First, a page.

The good Sisters of St. Joseph of Carondelet have been a fixture in St. Paul for 168 years and now, and although their numbers are shrinking, their resolve and influence to support their community is as strong as ever.
Recently the sisters held their annual Carondelet Gala at the Minneapolis Hilton. More than 500 guests showed up to mingle, drink, dine, dance and bid on auction items, raising more than $300,000 — the most successful gala ever. The funds support seven ministry programs, including a school for adult immigrants, health clinics for the uninsured and a shelter for women.
Over the decades, the sisters have been nurses and healers, educators, builders, gardeners, administrators, poets, artists and social justice activists. They’re still active in running Carondelet Village, a premier assisted living facility with Presbyterian Homes & Services.
I’m on the community’s waiting list because I have a feeling the sisters would be good company in my old age. I got to know one of the sisters when we served together on the board of CommonBond, which provides affordable housing.
A legacy built to last?
Mary Heinen, who died a few years ago at age 81, joined the sisters’ St. Paul province when she was still a teenager. We sat next to each other at board meetings and I soon discovered she was feisty, fearless and funny. She’d smile and poke me in the ribs when some “suit” was giving a long-winded speech.
She always spoke up for single mothers, senior citizens and struggling families. She knew, perhaps better than anyone at the table, that the path to progress started with a place to call home.
Mary’s legacy is now in the hands of 150 local sisters, down from more than 1,250 in 1950.
But encouraging signs abound. The newest sister took her first vows this year and Sister Jill Underdahl, one of the youngest and more recent additions, took her final vows in 2006.
Underdahl — a 1988 Hopkins High School graduate, who got her bachelor’s degree in English from the College of St. Catherine — got up close with the Sisters of St. Joseph on a two-week field trip to Selma, Alabama. It was more than a civil rights’ history lesson.
“I loved being a part of a community, doing meaningful work and being in the rhythm of contemplation,” Underdahl said. “I told one of the sisters, ‘You know, I think I want to be a Sister of St. Joseph.’”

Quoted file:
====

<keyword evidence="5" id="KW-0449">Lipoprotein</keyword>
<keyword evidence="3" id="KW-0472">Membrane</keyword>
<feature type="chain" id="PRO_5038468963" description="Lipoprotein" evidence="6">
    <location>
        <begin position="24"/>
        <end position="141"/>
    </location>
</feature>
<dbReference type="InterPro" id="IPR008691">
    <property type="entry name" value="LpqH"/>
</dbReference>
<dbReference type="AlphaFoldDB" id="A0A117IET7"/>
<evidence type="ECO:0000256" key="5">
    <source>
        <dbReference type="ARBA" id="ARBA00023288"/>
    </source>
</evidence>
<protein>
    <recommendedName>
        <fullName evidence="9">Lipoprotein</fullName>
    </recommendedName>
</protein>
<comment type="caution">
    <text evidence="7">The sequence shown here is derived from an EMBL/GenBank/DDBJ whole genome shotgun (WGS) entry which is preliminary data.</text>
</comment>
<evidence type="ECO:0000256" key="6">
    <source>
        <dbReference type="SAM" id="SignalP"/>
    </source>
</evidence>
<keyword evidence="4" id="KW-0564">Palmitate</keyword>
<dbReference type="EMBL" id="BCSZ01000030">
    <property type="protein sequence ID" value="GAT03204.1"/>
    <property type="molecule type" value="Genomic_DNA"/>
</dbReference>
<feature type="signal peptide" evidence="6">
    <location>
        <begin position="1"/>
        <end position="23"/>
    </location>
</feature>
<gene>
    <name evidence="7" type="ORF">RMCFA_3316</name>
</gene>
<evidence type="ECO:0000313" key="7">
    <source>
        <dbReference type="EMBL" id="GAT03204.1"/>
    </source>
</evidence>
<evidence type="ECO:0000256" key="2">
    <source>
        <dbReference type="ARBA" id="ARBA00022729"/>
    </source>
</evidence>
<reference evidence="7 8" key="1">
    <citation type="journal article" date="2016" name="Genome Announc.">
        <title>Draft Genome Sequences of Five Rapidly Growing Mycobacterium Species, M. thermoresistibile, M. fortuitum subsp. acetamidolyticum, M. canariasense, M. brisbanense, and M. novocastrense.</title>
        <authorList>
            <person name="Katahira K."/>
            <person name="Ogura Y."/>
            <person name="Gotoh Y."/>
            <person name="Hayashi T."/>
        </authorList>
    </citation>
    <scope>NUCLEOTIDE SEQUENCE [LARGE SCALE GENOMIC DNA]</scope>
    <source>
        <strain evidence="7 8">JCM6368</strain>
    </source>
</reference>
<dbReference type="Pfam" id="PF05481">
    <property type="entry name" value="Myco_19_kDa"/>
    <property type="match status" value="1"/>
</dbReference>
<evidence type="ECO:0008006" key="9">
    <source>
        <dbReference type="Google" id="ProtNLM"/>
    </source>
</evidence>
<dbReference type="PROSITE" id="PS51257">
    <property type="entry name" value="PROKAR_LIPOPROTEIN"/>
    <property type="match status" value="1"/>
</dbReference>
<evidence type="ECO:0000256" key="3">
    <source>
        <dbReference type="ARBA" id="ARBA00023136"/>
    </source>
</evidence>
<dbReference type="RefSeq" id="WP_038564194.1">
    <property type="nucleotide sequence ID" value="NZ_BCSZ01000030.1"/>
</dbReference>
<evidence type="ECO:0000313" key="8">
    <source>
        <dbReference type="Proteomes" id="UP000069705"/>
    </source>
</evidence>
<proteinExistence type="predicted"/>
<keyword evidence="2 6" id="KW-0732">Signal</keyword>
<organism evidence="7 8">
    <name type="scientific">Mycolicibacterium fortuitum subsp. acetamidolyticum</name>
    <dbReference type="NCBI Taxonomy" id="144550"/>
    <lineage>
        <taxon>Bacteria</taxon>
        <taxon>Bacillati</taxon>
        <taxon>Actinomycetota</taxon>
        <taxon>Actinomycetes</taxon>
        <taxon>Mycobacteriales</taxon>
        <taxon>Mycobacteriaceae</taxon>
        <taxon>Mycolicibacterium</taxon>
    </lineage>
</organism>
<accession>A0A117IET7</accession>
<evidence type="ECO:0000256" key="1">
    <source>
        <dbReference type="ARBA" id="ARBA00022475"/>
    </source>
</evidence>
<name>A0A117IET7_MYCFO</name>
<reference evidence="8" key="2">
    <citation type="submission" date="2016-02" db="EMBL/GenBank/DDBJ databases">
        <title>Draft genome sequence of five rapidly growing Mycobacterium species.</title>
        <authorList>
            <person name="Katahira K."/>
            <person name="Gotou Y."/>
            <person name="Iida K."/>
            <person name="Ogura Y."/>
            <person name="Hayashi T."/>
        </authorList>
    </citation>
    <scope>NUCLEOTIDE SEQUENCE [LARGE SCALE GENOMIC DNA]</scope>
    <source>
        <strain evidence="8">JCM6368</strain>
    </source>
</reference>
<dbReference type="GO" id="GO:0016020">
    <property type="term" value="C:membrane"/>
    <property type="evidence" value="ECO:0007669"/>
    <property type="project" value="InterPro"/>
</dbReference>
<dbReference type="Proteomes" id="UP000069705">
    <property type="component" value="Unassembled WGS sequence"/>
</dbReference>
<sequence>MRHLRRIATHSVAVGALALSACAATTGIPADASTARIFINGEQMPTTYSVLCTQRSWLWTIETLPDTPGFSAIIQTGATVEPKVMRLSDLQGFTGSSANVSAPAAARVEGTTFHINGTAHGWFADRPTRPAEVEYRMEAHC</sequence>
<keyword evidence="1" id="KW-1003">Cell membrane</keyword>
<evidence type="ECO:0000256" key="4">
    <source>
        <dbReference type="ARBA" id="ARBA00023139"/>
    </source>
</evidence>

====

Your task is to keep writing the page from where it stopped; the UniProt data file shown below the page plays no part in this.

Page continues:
Undaunted and unafraid
Now Sister Underdahl, along with a “civilian” partner, runs the young adult spirituality program. One of the projects is planning, planting and tending a community garden — growing healthy food, using organic methods and distributing the harvest to those with the greatest need.
“We’re working with the laity, introducing them to the sisters and their work, building a sense of community with each other and
a spiritual connection to the earth,” she said.
The garden is almost a year-round project, growing plants from seeds and collaborating with students at St. Kate’s in their environmental studies, where the garden becomes kind of a laboratory.
Sister Underdahl has embraced the changing nature of the religious life for nuns across the globe. She is undaunted and unafraid.
“Yes, we are sisters,” she said, “But we are also part of what is needed in this world. We are in relationships with a great many, with people who are willing to be partners in service. That gives us strength.”
What I admire about the sisters — of St. Joseph in St. Paul and Visitation Monastery in Minneapolis — is that they seek out lay people, including a Prodigal Son like me who, at this stage of his life, simply wants to be a part of doing the right thing.
You can get to know the sisters this fall at Septemberfest with live music, food and more in St. Paul on Sept. 5:
MEET THE SISTERS!
What: Septemberfest, now in its fifth year, features live music, food trucks and craft beer, plus a chance to celebrate community and meet the Sisters of St. Joseph of Carondelet.
When: 5–8 p.m. Sept. 5 (rain or shine)
Where: Sisters of St. Joseph of Carondelet, St. Paul
Cost: Admission is FREE.
Dave Nimmer had a long career as a reporter, editor and professor. Now retired, he has no business card, but plenty to do. Send comments or questions to [email protected].